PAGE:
Michaël Borremans; The Answer is Not Coming

Michaël Borremans; The Answer is Not Coming

You can think and think a question, the purpose of waiting, the question of whether there is any purpose, any person meant to appear, but if the person doesn’t come, there is no one and nothing to answer you. It’s dark. You hear a small group of men call to one another in Flemish, see them pass by, their pom-pom heads weighted, a hint of disquieting among them. They’re further away now. Inside Michaël Borremans’s The Constellation – Ten Flemish Actors, 2000. 

Michaël Borremans. The Constellation – Ten Flemish Actors. 2000 (Source: moma.org) 28 x 22.2 cm), Pencil, watercolour, and varnish on paper

Outside, in Borremans’s Trickland (II-Large), 2002, sticky wind whistles around stagnant trees who sit in rock-like resolution before their audience. The observers are cold, almost too cold to move. 

Michaël Borremans. Trickland (II-Large). 2002 (Source: David Zwirner)  100 x 180 cm, Oil on canvas

The answer is not coming. With Borremans’s work we are forced to find an arbitrary point inside the spell of waiting, the open absence, and tear ourselves away. Leave, with no answer. Move on to the next question. 

Borremans was born in Geraardsbergen, Belgium, in 1963. Initially he trained as a photographer and etcher in Ghent. In the mid-1990s, Borremans excavated densely atmospheric subjects and forms, often alluding to art historical figures such as Goya, Velázquez, Magritte, and Manet. Borremans’s paintings and drawings are rendered as impervious surreal poems rather than cohesive recitals. In the late 1990s Borremans taught himself painting. Rather successfully.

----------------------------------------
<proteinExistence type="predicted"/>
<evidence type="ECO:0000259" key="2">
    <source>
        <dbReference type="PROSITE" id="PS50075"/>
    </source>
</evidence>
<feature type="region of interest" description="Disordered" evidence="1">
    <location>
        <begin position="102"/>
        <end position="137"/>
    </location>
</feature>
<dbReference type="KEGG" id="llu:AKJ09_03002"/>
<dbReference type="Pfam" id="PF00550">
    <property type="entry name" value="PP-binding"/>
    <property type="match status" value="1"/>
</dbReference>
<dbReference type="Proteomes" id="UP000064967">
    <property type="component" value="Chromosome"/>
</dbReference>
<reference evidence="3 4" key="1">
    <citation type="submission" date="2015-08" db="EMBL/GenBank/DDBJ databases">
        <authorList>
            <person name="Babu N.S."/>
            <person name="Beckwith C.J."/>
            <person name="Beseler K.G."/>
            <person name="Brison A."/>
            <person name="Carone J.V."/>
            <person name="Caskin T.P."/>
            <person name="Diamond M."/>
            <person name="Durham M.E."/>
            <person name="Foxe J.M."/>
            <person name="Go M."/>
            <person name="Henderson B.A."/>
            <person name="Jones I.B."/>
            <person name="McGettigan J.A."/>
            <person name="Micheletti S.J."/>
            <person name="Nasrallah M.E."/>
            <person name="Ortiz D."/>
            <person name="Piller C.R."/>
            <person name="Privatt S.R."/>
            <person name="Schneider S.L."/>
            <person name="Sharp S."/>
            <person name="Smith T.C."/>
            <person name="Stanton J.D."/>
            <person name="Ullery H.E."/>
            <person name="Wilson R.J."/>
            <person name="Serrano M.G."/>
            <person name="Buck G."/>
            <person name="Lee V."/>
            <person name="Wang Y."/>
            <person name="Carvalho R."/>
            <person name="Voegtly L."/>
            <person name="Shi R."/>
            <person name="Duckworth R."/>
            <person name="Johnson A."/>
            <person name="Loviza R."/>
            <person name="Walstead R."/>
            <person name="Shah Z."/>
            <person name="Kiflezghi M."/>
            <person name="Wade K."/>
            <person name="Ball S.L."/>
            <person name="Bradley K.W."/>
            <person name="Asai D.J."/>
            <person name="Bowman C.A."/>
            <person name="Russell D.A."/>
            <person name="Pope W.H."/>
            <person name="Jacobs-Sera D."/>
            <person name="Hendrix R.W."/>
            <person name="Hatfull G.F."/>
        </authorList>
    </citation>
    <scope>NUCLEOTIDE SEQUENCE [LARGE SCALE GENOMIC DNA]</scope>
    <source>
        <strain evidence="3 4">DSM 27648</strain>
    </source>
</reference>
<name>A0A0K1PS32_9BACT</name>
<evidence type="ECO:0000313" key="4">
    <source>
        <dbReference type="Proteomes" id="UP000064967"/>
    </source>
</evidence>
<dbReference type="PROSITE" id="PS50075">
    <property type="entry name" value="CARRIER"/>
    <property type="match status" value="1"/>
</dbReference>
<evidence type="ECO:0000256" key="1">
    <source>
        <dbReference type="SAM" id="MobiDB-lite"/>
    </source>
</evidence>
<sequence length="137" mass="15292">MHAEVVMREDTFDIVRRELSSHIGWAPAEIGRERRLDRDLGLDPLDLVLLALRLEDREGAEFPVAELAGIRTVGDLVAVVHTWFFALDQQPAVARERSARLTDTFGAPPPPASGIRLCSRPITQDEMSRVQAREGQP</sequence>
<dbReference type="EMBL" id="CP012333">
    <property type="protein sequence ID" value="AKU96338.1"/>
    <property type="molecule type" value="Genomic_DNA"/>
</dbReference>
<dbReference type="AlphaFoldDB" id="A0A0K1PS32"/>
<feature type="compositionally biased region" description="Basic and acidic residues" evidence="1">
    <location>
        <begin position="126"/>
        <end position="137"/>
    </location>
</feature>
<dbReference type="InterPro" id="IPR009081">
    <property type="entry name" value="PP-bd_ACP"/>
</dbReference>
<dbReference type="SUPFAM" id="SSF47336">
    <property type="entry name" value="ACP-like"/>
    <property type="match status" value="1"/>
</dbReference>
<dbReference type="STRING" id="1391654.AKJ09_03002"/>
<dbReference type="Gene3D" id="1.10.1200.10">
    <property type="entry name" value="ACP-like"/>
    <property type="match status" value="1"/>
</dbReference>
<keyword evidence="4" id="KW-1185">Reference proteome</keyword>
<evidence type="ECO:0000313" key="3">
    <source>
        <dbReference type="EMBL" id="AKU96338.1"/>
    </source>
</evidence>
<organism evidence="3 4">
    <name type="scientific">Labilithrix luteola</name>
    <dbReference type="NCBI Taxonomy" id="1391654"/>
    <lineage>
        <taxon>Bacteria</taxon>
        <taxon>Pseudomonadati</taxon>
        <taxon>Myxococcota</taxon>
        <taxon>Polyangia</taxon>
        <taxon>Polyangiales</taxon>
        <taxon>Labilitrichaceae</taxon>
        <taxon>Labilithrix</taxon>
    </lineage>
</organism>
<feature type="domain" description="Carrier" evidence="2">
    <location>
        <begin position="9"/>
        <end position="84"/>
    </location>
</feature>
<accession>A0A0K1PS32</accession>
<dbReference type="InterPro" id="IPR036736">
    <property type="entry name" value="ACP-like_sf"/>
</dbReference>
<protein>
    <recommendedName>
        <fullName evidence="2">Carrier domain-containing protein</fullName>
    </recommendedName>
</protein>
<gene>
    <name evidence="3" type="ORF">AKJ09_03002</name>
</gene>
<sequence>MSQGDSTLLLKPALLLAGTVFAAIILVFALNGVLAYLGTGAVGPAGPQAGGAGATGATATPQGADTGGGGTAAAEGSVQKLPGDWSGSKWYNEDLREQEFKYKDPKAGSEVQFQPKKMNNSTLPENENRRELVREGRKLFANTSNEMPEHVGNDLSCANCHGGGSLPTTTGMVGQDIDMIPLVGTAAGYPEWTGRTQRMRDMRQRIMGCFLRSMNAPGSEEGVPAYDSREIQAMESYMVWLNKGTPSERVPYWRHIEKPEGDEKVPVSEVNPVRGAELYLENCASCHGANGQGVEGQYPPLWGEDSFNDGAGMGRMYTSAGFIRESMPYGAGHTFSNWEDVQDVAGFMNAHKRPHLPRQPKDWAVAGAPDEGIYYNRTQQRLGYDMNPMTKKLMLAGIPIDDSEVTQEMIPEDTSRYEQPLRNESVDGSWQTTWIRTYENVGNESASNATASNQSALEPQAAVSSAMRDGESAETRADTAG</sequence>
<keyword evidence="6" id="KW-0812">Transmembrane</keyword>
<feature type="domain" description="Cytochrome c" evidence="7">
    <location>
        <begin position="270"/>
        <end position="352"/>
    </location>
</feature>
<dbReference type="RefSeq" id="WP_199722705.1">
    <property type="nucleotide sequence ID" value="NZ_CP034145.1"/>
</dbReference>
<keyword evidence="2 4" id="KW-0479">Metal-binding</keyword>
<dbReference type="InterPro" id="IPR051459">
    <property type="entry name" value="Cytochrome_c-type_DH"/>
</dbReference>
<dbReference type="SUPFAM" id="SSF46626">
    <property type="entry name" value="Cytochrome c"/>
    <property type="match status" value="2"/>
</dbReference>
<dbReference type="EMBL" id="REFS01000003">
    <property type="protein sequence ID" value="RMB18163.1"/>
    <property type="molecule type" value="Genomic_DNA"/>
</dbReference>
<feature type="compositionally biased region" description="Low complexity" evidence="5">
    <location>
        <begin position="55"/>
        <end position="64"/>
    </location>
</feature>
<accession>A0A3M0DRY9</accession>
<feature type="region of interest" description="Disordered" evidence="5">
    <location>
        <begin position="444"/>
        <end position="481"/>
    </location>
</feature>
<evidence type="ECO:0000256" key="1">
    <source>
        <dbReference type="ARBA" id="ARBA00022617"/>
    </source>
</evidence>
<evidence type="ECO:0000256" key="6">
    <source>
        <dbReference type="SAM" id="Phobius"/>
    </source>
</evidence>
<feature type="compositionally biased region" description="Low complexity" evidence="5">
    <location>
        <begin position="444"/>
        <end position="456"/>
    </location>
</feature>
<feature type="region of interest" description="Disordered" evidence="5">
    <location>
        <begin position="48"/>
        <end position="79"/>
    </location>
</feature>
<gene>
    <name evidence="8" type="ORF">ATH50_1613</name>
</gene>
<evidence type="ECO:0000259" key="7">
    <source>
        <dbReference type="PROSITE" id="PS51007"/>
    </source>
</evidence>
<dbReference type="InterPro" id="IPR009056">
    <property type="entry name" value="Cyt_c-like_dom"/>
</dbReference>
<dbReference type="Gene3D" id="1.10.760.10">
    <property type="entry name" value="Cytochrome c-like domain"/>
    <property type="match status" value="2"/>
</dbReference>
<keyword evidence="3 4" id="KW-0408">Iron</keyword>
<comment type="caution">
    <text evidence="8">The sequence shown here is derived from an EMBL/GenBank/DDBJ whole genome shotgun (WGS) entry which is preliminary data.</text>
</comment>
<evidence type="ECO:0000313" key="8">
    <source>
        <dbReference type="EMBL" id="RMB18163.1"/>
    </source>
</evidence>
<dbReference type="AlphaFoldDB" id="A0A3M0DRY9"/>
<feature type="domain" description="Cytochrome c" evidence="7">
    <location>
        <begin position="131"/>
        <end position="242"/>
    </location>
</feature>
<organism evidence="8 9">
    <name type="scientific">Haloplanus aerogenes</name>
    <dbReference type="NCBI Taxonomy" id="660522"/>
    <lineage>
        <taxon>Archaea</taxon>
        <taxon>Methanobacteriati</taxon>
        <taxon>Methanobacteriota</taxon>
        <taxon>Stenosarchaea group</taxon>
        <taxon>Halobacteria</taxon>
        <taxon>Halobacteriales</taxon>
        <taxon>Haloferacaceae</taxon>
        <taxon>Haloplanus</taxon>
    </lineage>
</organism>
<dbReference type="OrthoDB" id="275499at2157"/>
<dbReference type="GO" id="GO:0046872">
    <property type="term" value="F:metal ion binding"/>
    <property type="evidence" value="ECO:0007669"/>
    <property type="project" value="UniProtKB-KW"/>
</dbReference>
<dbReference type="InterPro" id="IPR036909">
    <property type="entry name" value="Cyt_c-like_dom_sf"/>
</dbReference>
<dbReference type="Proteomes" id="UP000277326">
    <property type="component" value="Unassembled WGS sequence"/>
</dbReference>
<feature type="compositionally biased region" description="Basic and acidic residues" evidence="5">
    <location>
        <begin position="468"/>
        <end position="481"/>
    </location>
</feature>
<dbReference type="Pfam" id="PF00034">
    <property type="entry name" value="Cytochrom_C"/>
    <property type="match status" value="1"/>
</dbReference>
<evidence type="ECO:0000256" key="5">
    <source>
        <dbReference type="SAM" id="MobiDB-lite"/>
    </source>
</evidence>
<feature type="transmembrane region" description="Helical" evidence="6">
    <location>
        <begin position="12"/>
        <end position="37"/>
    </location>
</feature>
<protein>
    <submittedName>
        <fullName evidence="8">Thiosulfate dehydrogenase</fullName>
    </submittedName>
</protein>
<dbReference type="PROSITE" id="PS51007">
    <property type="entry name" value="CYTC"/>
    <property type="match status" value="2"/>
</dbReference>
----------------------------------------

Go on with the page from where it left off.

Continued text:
Borremans’s work has been the subject of solo exhibitions at several prominent institutions, including, Michaël Borremans: The Promise, which is currently on view at Prada Rong Zhai, Shanghai, until 9th June—showcasing twenty-three paintings from various stages in his career as well as one of the artist’s video works. This week in London, David Zwirner will open their exhibition, The Monkey, a new series of paintings on Thursday 6th June. Borremans uses this series of painting to further delve into how the medium can cope with marrying the romantic and the absurd. The porcelain monkey figurine was common in the “singerie” obsession of the Rococo period, where fashionably dressed monkeys would satirically imitate human behaviour.

In Borremans’s painting, The Gardener, 2023, a giant porcelain monkey tends to a tree, towering above oblivious miniature people below. The balance of precision and ambiguity lends itself to the eerie eroticism of the work, upsetting hierarchies. 

Michaël Borremans. The Gardener. 2023 (Source: David Zwirner) 20 x 29 cm, Oil on wood panel

Though likely better known for his paintings, as a trained engraver some of Borremans’s most unsettling and impressive works are arguably his drawings. The earlier works on paper are resemblant of 17th and 18th century French and Spanish masters such as Fragonard and Goya. See the etch-like seismograph lines of Borremans’s Les messagères du Bonheur from 1991. His drawings offer an intriguing palette with earthy browns and bright whites, some evoking sepia photographs. It is significant to note that of the six works by Borremans that MoMA has in its collection, one is a video work from 2006, and five are works on paper made between 2000 and 2003. His techniques on paper are as sophisticated as those with oil, conjuring in pencil, delicate watercolour washes, and white highlights. Some drawings are daubed in varnish or coffee, stamping the works in tonal depth. Looking at drawing is an intimate experience. The narrative potential of drawing keeps us captive in Borremans’s ambiguous spaces. 

Michaël Borremans. Les messagères du Bonheur. 1991 (Source: Artnet) 50 x 60 cm, Mixed media on board

In Borremans’s oeuvre, representation takes on surrealist and formalist swerves of meaning. Somehow through the balancing act of these sensibilities, we avoid whiplash from meandering sinister, tense, and charged artworks – and instead are left with an acute sense of open absence. The answer is not coming.